The Supreme Court will review the case of a man convicted of making threats, based on the ultra-violent rap lyrics and declarations he posted on Facebook, McClatchy Newspapers reports. What Anthony Elonis posted was undeniably graphic; gruesome, even. The legal question is whether conviction on the charge of of threatening another person requires proof of the defendant's subjective intent to threaten, or whether it is enough to show that a “reasonable person” would regard the statement as threatening.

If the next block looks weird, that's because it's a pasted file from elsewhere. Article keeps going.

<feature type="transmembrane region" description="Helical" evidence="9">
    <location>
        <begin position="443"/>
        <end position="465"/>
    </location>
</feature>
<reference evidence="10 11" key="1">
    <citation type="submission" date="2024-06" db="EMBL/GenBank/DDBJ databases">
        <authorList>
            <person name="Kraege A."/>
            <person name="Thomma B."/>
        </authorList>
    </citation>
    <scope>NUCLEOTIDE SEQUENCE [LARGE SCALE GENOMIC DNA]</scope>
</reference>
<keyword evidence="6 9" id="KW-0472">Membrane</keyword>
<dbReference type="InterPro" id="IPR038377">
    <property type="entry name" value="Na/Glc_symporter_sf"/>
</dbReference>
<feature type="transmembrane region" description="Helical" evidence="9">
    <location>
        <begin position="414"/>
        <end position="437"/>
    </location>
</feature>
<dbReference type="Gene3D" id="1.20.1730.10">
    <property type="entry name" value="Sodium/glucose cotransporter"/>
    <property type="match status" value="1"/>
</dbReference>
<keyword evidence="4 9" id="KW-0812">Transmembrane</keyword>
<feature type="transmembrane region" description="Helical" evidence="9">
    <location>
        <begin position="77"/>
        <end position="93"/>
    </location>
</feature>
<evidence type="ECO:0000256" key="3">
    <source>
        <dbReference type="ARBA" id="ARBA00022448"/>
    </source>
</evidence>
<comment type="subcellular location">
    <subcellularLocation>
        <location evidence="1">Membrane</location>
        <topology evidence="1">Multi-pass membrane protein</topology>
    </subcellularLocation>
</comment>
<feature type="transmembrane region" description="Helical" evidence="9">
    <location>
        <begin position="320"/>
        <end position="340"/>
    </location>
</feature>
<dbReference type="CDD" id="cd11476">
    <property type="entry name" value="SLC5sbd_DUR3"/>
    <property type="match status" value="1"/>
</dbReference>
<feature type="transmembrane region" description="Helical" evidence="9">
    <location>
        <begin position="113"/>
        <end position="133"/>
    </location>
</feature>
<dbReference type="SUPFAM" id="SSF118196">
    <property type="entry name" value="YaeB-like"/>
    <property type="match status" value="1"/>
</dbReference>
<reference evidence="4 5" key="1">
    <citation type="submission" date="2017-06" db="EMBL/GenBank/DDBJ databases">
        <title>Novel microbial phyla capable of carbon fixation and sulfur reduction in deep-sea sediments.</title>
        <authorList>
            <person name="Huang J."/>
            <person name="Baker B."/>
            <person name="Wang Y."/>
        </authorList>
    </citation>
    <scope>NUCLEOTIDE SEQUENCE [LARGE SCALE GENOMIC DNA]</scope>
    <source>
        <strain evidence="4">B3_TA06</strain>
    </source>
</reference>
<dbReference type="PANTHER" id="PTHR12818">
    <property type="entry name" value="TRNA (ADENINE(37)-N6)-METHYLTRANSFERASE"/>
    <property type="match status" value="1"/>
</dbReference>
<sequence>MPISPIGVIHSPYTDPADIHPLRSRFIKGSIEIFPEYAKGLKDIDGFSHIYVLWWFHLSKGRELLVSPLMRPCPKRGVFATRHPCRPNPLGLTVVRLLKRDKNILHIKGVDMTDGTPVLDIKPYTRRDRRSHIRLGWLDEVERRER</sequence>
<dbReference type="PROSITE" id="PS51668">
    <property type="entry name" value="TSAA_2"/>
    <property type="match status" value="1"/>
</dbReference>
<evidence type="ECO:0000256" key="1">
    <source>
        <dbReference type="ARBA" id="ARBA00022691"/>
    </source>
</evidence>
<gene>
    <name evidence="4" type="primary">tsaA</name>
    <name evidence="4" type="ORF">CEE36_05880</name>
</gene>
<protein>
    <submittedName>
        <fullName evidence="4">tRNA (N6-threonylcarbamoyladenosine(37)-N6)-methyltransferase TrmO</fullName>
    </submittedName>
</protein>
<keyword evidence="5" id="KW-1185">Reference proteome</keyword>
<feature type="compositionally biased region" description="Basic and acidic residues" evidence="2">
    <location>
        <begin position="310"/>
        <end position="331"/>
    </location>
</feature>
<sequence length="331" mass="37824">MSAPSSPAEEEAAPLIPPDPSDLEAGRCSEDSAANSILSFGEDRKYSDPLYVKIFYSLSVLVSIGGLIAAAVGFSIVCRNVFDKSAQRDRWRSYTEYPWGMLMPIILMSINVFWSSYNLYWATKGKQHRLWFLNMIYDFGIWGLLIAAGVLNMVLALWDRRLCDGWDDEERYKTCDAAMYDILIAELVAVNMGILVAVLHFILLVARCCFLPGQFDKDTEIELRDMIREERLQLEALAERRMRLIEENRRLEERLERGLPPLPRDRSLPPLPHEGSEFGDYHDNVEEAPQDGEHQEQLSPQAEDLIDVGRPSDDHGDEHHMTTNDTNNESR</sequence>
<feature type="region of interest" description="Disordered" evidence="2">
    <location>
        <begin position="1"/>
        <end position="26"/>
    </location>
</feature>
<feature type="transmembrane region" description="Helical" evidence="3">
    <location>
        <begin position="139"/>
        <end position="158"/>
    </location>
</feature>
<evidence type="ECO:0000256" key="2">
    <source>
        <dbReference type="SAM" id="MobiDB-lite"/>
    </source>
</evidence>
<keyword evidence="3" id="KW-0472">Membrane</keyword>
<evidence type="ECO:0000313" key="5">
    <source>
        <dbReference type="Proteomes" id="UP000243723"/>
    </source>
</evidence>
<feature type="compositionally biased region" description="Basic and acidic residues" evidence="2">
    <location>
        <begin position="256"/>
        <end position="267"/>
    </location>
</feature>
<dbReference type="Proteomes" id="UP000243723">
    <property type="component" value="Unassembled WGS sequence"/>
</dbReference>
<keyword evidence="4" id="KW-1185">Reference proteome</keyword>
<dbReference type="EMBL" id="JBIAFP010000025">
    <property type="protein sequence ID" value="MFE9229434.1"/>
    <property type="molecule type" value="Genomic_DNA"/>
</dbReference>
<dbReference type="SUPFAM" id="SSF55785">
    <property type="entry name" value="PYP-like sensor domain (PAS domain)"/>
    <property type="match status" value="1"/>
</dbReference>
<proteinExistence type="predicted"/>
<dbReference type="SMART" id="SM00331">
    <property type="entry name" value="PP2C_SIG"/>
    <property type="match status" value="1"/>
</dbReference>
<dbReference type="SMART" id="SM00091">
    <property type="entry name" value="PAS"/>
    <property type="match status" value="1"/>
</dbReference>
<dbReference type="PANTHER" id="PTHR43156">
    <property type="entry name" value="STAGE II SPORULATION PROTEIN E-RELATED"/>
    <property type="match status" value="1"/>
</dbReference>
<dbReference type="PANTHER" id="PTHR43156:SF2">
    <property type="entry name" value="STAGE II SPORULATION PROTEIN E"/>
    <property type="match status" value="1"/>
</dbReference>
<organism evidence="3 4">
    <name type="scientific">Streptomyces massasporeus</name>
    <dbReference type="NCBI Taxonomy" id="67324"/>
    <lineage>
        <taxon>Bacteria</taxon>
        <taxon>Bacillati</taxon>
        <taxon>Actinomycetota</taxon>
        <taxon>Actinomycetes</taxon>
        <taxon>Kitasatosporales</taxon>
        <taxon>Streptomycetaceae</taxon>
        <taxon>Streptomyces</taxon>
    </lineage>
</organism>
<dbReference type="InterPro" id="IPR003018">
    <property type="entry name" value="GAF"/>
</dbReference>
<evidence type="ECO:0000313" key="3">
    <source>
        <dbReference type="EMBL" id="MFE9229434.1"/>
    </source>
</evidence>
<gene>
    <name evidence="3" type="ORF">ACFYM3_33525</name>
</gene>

Elonis worked at an amusement park in Allentown, Pa., when his life took a turn for the worse in 2010. After his wife left him, Elonis posted that his son “should dress up as matricide for Halloween,” adding, “I don't know what his costume would entail though. Maybe [petitioner's wife's] head on a stick?” At another point, he posted that “if worse comes to worse, I've got enough explosives to take care of the state police and the sheriff's department.” A jury convicted him of multiple counts of making threats. In today's Internet environment, Elonis argues, the best way to protect free speech is to judge the threatening content of words based on the speaker's intent, rather than a black-and-white reading of the words. Elonis served his sentence and was released in February.